Endangered Coho Salmon Return to Russian River

Researcher:

Paul Olin
California Sea Grant Extension
E.: polin@ucsd.edu
T.: (707) 565-3449

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Revised:

March 17, 2011

Mill Creek male coho salmon, December 6, 2010. Photo: California Sea Grant

March 23, 2011

Contact: Paul Olin, polin@ucsd.edu, 707-565-3449; Christina S. Johnson, csjohnson@ucsd.edu, 858-822-5334

Field biologists are reporting the largest number of endangered coho salmon returning to spawn in tributaries of the Russian River in more than a decade.

Coho salmon habitat in the Russian River system

Male and female (larger fish) preparing to spawn on redd in stream. Photo: California Sea Grant

Most of these fish were released as fingerlings into the river system, as part of a captive broodstock program at Don Clausen Warm Springs Hatchery on Lake Sonoma that began 10 years ago, when wild coho salmon were rapidly vanishing from the region.

"We were very excited to observe so many adult coho return and spawn this winter," said Mariska Obedzinski, lead biologist and monitoring program manager with California Sea Grant. "A lot of people are working hard to improve conditions for coho in the Russian, and this is a hopeful sign that our efforts are starting to pay off."

Coho salmon habitat in the Russian River system

A glimmer of hope for endangered coho salmon in the Russian River, as more of the fish returned to the system in 2010-11 than in any year in the last decade. Photo: California Sea Grant

 

Since the launch of the recovery program in 2001, returning adult coho salmon averaged less than four per year. These low numbers were the catalyst for the Russian River Coho Salmon Captive Broodstock Program, a recovery effort in which offspring from hatchery-reared adults are released into the river system.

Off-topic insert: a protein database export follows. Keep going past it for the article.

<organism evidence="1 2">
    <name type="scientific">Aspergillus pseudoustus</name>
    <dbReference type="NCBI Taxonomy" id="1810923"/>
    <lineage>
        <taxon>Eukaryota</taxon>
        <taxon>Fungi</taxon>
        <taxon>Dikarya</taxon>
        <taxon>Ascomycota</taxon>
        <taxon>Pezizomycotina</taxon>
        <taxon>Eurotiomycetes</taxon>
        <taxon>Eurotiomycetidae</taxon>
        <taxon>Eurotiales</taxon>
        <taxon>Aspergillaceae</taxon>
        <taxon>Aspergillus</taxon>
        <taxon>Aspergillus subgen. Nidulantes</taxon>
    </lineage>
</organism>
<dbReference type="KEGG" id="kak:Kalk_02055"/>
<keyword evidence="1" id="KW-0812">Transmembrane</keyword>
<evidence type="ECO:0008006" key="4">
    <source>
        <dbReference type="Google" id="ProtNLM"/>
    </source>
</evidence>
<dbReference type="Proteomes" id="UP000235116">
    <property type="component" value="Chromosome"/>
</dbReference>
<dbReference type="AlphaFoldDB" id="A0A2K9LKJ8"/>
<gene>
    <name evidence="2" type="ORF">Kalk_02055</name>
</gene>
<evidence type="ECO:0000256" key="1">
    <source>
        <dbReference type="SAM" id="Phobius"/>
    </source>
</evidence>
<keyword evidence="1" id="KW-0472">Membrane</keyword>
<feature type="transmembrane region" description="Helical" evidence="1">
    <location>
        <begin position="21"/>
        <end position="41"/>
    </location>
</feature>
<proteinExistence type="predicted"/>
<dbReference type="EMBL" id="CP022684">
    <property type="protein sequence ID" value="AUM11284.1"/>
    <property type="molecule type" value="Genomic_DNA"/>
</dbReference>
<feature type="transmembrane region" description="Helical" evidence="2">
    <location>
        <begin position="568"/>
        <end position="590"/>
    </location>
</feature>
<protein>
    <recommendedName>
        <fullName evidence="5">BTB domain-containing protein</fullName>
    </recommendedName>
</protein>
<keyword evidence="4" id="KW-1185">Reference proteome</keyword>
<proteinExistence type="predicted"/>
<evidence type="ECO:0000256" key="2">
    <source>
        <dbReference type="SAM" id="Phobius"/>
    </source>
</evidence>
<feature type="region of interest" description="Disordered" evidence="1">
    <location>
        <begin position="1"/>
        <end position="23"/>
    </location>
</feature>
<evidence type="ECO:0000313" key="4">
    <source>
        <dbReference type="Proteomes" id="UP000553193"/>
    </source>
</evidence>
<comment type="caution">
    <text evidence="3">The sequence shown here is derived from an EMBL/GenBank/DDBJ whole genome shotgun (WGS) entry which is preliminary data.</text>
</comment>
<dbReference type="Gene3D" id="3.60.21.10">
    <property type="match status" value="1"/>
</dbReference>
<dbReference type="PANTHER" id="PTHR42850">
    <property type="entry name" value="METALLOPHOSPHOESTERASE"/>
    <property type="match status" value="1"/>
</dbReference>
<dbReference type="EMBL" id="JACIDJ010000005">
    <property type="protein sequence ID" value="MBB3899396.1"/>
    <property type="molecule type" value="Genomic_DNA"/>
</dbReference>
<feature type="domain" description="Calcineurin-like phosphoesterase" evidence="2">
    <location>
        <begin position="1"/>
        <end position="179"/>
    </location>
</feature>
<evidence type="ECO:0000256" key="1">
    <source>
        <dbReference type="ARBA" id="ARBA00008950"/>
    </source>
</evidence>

This year, biologists estimate that more than 190 adult coho may have returned to the Russian River watershed, beginning with early storms in October and peaking in December. Promisingly, a few coho are being sighted in un-stocked creeks, utilizing habitat beyond those tributaries in which coho are released.

“We are hopeful this trend will continue and the Russian River coho salmon population will establish self-sustaining runs,” said Paul Olin, an advisor with California Sea Grant Extension, who oversees monitoring of juvenile and adult salmon in the river system. “This program might help guide recovery efforts for many other remnant populations of coho salmon in California.”

Jennifer Hoey with AmeriCorps releases an adult coho salmon into the Russian River system

Jennifer Hoey with the Conservation Corps North Bay AmeriCorps Program releases an adult coho salmon into the Russian River system. Photo: California Sea Grant

 

Coho salmon abundance has declined dramatically statewide in the past few decades. Biologists believe that additional captive breeding efforts and other focused recovery measures will likely have to be instituted to prevent widespread extinction of coho salmon in Central California.

The Russian River Coho Salmon Captive Broodstock Program is a broad coalition of government agencies, scientists and private landowners dedicated to bringing back productive salmon runs. Its members include the California Department of Fish and Game, which manages the hatchery component at the Don Clausen Warm Springs Hatchery, National Marine Fisheries Service, Sonoma County Water Agency, California Sea Grant Extension, U.C. Cooperative Extension, and U.S. Army Corps of Engineers, along with hundreds of cooperating landowners.